23. The song carries on, into something that seems more like a musical intermission. The song is called ‘California lady’, so maybe Kathy is from there. She certainly looks a little fried. I’m guessing someone in the band is related to the director, or he owes them money. But no – suddenly we see Johnny Longbow, Paul and the others in the audience, Paul with his head in his hands, but whether that’s the music or the meteor strike it’s hard to say.
  24. On a side note, I feel it’s a bit of a miss on the director’s part that we’re not formally introduced to everyone in the audience. Just saying.
  25. The music carries on playing whilst we see Johnny Longbow back home with Paul, who’s taken his shirt off again (presumably a major factor in his casting, along with his availability & rate).
  26. The music still carries on, whilst Kathy (wearing a babydoll nightie) helps Paul into bed. Gives him a pill and a cup of water.
  27. The music ends. Kathy stands outside Paul’s house talking to Johnny Longbow (it’s not a nightie after all). Johnny delivers a long and wistful speech about how Paul is learning a lot – how to accept help from other people etcetera. The speech is even more wistful than his speech about the onions. Kathy swings her hands like she doesn’t know whether to tear her hair out or slap him. They walk to Johnny’s car. ‘If Paul calls me, I’ll pick you up and take you to him.’ ‘And if he calls me first…?’ says Kathy. They both smile. Kathy rubs her nose. Maybe there’s a subtext to all this I’ve missed, which is entirely likely. I’m still stuck on the onions.
  28. Cut back to Paul, having a restless night, what with the meteor in his head and the terrible music and everything. He pulls his shirt off. (SIDE NOTE: I had exactly this experience a coupla days ago. I made a mushroom risotto, which was completely delicious, except I ate too much and then got convinced a) someone working in the dried mushroom factory had decided to slip in some death caps and b) the rice was expanding in my stomach and would completely suddenly spill out of me like popcorn from a machine when you take the lid off too soon.)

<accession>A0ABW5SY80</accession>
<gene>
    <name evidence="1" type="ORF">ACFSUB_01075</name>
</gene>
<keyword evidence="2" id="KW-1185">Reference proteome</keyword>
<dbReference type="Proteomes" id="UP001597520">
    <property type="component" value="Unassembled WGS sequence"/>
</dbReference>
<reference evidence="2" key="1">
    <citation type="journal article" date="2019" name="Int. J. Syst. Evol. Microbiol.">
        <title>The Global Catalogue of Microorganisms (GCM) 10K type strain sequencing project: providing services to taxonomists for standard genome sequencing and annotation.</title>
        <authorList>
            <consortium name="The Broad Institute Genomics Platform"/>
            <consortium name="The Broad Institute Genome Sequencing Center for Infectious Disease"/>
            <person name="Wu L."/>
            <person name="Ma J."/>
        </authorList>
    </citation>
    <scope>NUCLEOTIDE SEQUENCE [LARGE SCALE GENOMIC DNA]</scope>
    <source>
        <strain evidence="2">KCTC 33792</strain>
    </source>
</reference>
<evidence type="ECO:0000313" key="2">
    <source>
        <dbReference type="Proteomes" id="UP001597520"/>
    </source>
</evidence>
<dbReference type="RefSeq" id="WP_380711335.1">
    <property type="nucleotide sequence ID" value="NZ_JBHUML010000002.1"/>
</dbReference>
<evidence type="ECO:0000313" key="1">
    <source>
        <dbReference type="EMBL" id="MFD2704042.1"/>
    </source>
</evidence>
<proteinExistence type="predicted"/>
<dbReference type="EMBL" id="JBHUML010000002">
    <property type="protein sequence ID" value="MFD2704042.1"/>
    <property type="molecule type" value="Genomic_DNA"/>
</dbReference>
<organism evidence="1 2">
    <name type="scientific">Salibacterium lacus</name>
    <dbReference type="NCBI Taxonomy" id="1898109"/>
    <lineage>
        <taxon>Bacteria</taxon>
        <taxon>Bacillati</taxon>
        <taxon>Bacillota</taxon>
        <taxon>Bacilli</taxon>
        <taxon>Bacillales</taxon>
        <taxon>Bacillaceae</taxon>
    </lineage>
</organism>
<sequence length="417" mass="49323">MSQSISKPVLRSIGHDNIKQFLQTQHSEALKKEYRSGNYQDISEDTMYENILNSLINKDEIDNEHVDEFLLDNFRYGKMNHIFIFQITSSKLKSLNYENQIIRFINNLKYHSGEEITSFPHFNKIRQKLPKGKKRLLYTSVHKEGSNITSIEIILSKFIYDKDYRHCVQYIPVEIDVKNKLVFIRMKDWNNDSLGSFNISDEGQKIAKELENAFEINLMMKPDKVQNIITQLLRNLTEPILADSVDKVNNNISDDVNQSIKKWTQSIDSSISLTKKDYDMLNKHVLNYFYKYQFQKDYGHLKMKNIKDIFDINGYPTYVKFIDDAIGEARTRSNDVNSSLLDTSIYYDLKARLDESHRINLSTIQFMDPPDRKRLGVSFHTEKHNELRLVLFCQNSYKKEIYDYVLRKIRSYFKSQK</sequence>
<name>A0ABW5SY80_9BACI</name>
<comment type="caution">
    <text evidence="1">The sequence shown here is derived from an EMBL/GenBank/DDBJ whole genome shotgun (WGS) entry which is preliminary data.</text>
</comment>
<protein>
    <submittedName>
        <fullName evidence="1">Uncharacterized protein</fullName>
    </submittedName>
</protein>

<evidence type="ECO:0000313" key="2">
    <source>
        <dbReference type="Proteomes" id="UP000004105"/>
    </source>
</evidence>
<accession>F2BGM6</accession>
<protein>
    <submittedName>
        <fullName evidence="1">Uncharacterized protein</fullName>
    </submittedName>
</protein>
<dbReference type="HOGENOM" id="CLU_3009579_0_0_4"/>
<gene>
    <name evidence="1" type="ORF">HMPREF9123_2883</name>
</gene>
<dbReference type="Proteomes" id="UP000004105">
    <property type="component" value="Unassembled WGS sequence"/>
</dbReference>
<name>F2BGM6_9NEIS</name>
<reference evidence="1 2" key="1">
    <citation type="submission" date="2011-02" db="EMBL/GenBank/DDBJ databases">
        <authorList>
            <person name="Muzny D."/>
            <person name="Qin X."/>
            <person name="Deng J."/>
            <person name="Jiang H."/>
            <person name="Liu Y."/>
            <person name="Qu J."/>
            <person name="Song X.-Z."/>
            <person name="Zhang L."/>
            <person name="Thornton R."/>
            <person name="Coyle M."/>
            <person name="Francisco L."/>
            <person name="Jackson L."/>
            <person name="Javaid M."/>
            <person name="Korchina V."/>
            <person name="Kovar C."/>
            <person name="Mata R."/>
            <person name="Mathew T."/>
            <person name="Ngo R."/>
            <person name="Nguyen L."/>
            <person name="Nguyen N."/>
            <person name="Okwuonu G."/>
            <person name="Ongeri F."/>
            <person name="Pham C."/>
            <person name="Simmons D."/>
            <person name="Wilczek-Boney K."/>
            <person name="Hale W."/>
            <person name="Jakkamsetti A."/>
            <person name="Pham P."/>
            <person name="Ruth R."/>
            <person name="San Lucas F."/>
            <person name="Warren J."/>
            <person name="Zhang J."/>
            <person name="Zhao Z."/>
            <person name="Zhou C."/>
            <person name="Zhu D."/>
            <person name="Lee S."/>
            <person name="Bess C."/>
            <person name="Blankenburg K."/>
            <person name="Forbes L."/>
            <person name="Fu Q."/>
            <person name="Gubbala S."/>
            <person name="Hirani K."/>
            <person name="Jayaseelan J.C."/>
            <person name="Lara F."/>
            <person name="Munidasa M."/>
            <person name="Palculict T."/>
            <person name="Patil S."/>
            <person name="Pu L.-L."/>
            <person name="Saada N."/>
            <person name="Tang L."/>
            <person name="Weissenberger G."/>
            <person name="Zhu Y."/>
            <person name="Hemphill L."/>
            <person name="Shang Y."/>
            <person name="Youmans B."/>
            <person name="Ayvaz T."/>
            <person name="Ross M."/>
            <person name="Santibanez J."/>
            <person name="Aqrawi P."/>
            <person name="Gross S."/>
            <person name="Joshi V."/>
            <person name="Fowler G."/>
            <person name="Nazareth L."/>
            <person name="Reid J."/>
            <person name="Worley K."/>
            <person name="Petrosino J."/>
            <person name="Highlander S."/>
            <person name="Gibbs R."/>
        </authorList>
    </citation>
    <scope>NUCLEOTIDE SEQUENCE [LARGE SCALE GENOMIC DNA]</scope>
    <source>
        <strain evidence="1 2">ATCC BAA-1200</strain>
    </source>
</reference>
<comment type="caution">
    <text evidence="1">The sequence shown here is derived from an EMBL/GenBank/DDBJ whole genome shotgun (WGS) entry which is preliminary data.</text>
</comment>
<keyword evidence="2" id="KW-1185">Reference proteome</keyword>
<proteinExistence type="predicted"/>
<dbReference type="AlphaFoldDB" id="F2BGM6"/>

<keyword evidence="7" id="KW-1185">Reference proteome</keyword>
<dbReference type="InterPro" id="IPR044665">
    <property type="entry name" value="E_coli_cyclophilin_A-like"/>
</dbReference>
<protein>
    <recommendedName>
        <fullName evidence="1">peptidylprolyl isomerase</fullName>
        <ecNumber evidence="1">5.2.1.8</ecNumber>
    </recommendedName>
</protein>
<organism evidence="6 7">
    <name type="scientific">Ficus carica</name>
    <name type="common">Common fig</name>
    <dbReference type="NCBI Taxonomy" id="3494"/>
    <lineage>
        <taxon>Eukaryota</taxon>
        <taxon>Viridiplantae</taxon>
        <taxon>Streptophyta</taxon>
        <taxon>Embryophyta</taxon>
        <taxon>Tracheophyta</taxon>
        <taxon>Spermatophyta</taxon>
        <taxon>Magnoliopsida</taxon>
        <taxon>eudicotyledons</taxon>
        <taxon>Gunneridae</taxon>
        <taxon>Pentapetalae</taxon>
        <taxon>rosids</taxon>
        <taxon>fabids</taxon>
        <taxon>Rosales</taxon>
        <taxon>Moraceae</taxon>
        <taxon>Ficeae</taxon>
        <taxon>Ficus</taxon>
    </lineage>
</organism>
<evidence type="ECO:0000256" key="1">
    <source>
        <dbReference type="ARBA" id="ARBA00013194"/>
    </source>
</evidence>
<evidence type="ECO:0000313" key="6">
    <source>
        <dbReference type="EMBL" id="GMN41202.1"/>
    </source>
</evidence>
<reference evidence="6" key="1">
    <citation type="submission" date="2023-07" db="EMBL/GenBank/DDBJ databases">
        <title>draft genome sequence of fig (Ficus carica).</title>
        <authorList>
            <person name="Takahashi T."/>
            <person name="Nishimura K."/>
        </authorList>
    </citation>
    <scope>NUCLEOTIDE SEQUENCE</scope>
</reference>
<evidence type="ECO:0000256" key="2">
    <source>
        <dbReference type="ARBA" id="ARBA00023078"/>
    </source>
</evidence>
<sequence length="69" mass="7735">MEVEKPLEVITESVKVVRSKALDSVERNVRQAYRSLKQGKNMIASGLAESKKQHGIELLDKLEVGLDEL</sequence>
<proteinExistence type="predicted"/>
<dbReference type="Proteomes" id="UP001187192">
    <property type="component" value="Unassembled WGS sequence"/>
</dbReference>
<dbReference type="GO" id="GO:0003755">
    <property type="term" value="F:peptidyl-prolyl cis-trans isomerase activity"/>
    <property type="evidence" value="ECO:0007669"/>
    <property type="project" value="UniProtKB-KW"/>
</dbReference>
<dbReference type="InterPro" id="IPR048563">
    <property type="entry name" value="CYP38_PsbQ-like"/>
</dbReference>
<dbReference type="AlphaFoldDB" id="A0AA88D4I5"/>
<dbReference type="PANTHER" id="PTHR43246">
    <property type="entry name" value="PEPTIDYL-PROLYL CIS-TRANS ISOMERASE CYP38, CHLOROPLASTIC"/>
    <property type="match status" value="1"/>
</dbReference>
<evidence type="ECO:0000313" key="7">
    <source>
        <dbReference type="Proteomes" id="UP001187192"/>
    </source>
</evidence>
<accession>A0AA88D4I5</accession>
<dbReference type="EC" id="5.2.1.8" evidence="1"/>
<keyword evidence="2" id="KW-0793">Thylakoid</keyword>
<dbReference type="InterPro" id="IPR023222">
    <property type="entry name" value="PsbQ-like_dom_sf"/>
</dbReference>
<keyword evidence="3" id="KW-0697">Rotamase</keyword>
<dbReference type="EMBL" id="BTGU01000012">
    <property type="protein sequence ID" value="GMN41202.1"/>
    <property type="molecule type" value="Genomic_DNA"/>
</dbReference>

29. He paces about, looking at the moon. Cellos play. Cellos are the most devastating of the string section. Violins may be psycho, but cellos are 100% evil. Plus they have a spike.
  30. Paul hyperventilates, draws the curtains. Tye the lizard looks anxious. Maybe this is a regular thing.
  31. Cut to: some drunk guy coming back from bowling wearing a jacket with DUKE on the back. He drops his keys. We get an extended shot of his arse as he bends over looking for them. But he can’t find them, so he ends up banging on the door for his wife to open up. She’s on the sofa watching news bulletins, drinking beer and eating cereal from the packet. After absorbing enough of the news bulletin, she says ‘Go to hell, Sid!’ (so his name isn’t Duke / maybe he’s taken the wrong jacket home). She tells him to sleep it off outside, and bolts the door.
  32. Duke / Sid hears something. ‘Who’s there?’ he says. We see his face as the monster bears down on him, grunting horribly – although, at this stage, it might be his wife, come round the back.
  33. But no, because his wife is still inside the house. She listens to the horrible sounds whilst she clutches her belly – although, at this stage, the sounds might be gastric in origin, after all that beer and cereal.
  34. But no, because blood comes in under the door. She slowly unbolts the door. Duke/Sid topples in dead, missing his face. Which isn’t much different from a normal bowling night, to be fair.
  35. For some reason, Johnny Longbow shakes hands with the two cops come to investigate the ‘messy killing’. Turns out, Johnny knows Mac, the lead cop. Mac wants Johnny’s opinion, because he hasn’t seen anything like this before. There are two blanketed bodies on two trolleys back of an ambulance, one large, one small. ‘Ahh – which one is him?’ says Mac to the paramedics. They point to the larger body, even though that can’t possibly be right. ‘The woman had a weak heart, says Mac. ‘But take a look at the man…’ He pulls back the blanket. ‘What kind of thing would cut up someone like that?’ Johnny winces. ‘Coulda been a mountain lion, Mac.’